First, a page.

How Soft Water May Be Killing Your Plants

Softened water contains high amounts of sodium which alters the soil profile and causes plant dehydration. Softened water may be used to water your plants occasionally, but continuous use may kill them. It is recommended to water plants with rainwater or untreated, dechlorinated tap water instead.   

Plants can be a matter of pride and joy in and around the home. However, something even keen gardeners cannot control is the water that is supplied to their homes; many people have to use water softeners. Using the right kind of water can make a huge difference to your plants’ health – so here’s everything you need to know about soft water and caring for your plants.

If your water supply is hard, you probably already use a softening agent. But using soft water to water your plants may not be the best idea in the long run. To understand why, it’s important to know the components of soft water and how it affects your plants.

What is soft water?

Soft water is water that has low concentrations of calcium and magnesium, between 0 to 60 mg/L as classified by the EPA.

Soft water is usually clearer and less soapy to the touch when compared to hard water. It lathers easily with soap and does not leave any scaly deposits.

Hard water – like most well water from underground aquifers – causes scaly buildups on fixtures and appliances due to its hard-mineral content, which is which is why it is chemically softened.

Water Purification Guide has more information on how well water could be killing your plants available here.

In contrast, rainwater is naturally soft, and so is water from rivers. If your water supply is naturally soft, you need not use any chemical softeners.

Hard water may be made softened artificially using salts and other agents. Typically, sodium and potassium salts are used to replace the calcium and magnesium ions in hard water.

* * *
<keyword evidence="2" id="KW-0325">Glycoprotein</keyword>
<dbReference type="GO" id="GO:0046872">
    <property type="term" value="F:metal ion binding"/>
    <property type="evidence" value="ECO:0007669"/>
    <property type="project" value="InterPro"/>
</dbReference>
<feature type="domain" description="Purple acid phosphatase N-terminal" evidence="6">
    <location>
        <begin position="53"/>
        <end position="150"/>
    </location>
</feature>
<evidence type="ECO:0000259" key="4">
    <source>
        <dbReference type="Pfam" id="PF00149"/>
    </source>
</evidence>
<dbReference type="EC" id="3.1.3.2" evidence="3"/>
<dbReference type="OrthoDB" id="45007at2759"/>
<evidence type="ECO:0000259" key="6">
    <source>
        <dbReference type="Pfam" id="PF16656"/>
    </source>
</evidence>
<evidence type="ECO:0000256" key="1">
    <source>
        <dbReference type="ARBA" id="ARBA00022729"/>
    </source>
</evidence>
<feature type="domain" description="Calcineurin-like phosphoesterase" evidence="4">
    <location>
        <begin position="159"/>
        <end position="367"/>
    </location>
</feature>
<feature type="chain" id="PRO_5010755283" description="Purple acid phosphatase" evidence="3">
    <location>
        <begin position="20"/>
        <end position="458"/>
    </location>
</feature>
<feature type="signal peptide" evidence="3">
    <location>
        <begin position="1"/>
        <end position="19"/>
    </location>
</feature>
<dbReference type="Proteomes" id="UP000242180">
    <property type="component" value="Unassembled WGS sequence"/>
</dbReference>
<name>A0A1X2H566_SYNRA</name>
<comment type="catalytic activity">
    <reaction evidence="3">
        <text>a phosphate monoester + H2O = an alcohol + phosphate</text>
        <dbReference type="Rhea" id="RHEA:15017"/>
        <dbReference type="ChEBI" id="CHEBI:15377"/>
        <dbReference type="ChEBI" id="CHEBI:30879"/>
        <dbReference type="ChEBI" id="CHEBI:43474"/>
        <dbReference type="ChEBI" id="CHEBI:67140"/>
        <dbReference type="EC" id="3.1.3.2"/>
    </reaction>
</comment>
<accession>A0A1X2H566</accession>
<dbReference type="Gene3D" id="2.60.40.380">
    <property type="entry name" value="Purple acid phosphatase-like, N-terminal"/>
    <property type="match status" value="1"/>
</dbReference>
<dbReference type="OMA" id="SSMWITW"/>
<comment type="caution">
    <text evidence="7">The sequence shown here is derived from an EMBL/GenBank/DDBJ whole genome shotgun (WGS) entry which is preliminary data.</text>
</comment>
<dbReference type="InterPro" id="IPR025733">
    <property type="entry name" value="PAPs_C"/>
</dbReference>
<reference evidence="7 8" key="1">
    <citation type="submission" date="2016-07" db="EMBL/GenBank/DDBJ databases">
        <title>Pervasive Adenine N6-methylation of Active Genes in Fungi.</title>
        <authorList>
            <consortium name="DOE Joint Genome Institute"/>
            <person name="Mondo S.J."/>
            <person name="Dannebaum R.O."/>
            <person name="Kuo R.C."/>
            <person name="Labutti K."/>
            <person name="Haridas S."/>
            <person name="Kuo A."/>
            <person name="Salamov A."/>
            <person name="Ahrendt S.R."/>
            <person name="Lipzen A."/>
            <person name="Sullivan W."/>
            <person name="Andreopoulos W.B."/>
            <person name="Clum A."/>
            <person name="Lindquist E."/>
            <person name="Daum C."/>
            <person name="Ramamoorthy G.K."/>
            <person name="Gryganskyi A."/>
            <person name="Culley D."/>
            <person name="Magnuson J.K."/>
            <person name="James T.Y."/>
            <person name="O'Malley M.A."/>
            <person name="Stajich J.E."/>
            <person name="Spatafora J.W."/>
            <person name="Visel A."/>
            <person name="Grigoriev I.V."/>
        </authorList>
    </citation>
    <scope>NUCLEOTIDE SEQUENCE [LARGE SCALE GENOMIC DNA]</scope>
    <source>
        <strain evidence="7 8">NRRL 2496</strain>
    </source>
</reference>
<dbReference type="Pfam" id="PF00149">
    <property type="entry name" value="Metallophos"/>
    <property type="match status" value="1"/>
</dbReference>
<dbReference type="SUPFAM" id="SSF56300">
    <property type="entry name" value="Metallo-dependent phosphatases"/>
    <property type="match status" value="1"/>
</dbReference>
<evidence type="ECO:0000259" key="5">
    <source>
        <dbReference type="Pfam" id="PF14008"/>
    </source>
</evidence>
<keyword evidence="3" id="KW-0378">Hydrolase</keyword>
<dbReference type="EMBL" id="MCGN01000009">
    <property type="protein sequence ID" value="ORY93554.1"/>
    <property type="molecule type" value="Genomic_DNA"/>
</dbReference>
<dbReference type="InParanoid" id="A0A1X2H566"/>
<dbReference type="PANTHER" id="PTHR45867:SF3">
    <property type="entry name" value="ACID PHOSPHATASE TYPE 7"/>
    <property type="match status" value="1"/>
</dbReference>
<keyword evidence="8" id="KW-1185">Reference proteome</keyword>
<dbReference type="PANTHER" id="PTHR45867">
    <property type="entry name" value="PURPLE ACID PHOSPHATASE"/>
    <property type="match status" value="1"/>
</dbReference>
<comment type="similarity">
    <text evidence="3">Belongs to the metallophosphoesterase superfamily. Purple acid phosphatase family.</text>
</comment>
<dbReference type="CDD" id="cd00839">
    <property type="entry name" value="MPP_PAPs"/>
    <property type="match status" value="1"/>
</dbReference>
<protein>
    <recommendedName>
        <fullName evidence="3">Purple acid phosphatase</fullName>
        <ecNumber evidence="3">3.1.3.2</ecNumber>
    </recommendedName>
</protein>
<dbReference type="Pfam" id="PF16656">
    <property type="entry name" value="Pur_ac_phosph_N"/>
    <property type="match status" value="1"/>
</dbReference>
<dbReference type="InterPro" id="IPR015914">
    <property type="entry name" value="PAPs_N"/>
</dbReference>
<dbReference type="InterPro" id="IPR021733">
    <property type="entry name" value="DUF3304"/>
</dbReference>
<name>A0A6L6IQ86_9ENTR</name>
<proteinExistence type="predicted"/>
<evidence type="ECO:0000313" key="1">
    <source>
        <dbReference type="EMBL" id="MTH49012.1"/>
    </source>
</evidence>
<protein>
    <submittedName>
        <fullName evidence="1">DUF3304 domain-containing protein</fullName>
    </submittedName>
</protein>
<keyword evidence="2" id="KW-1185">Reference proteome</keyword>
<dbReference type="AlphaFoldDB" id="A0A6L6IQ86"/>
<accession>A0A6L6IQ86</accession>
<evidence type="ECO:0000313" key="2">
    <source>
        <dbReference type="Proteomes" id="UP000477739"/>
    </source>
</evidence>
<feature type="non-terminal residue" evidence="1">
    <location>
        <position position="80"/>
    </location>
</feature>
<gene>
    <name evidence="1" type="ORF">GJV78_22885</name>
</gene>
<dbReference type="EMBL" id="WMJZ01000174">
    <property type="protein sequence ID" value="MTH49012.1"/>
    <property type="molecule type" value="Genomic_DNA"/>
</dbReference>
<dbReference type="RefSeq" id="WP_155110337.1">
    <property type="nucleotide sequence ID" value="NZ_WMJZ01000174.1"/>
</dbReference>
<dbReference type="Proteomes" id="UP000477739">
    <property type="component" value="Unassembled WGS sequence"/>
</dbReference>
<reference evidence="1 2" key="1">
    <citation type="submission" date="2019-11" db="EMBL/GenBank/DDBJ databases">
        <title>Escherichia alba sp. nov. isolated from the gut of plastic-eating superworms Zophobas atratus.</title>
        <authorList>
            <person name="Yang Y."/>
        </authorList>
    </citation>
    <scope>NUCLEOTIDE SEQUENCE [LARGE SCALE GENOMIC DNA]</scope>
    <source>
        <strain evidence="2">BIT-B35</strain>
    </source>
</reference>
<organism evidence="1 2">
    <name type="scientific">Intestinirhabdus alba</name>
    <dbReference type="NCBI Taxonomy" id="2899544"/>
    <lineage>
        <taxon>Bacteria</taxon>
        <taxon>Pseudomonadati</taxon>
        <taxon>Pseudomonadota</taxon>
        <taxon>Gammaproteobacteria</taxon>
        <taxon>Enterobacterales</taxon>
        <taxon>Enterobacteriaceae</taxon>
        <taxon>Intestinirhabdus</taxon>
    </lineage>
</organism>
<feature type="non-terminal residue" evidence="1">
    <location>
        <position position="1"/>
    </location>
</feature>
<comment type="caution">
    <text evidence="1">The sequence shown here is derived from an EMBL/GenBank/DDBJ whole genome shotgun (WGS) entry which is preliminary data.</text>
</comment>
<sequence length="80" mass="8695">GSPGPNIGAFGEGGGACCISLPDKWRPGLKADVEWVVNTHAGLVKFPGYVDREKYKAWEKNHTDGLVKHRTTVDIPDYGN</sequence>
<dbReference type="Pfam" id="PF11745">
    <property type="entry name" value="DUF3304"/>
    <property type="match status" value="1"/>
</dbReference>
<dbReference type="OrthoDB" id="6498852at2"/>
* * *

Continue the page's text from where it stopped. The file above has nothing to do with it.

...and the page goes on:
Softened water does not leave scaly deposits on your appliances, thereby increasing their longevity. But softened water may not be ideal for your plants or garden.

Soft water and its effect on plants

The detrimental effects of softened water on plants is caused by the high levels of dissolved sodium salts. When you use softened water on your plants or garden, the sodium readily binds to clay particles and can build up over time.

Plants use the amount of sodium in soil as the metric to determine their water balance. Therefore, too much sodium interferes with the water balance – it tricks plants into thinking they’ve absorbed too much water. This means that your plants will not get enough water despite watering. This may cause plant dehydration over time, eventually leading to plant death.

In addition, too much sodium in your soil seriously impairs soil quality. This creates a harsh bed for new plants, exacerbating the problem. This study by Montana State University sheds light on the ill-effects of overly saline soil.

Using soft water on your garden plants can cause a buildup of salt on the soil surface, especially in areas where rainfall is scarce. This is because there is no natural water to flush it off. This further creates a hostile environment for new plants.

Naturally soft water (such as rainwater) has no ill effects on plants – you may need to use additional nutritional supplements, but there is no harm in using natural soft water. Rainwater has optimal pH for most plants.

Soft water and houseplants

Soft water may be even more harmful for house plants because the soil here is potted. This means that it is easier for sodium to build up in the soil over time. In addition, indoor plants do not reap the benefits of rainwater. So, it is not advisable to use soft water for houseplants.

For indoor plants, you can use RO water instead of water softened with just sodium salts. RO water is more versatile and does not contain as much sodium as chemically softened water. This can aid in plant growth.

Soft water and grass

Grass is more resistant to soft water than other plants. Therefore, grass can tolerate high levels of sodium. However, this does not mean that you exclusively use soft water to water your lawn. Occasionally, soft water is okay, but opt for untreated water instead.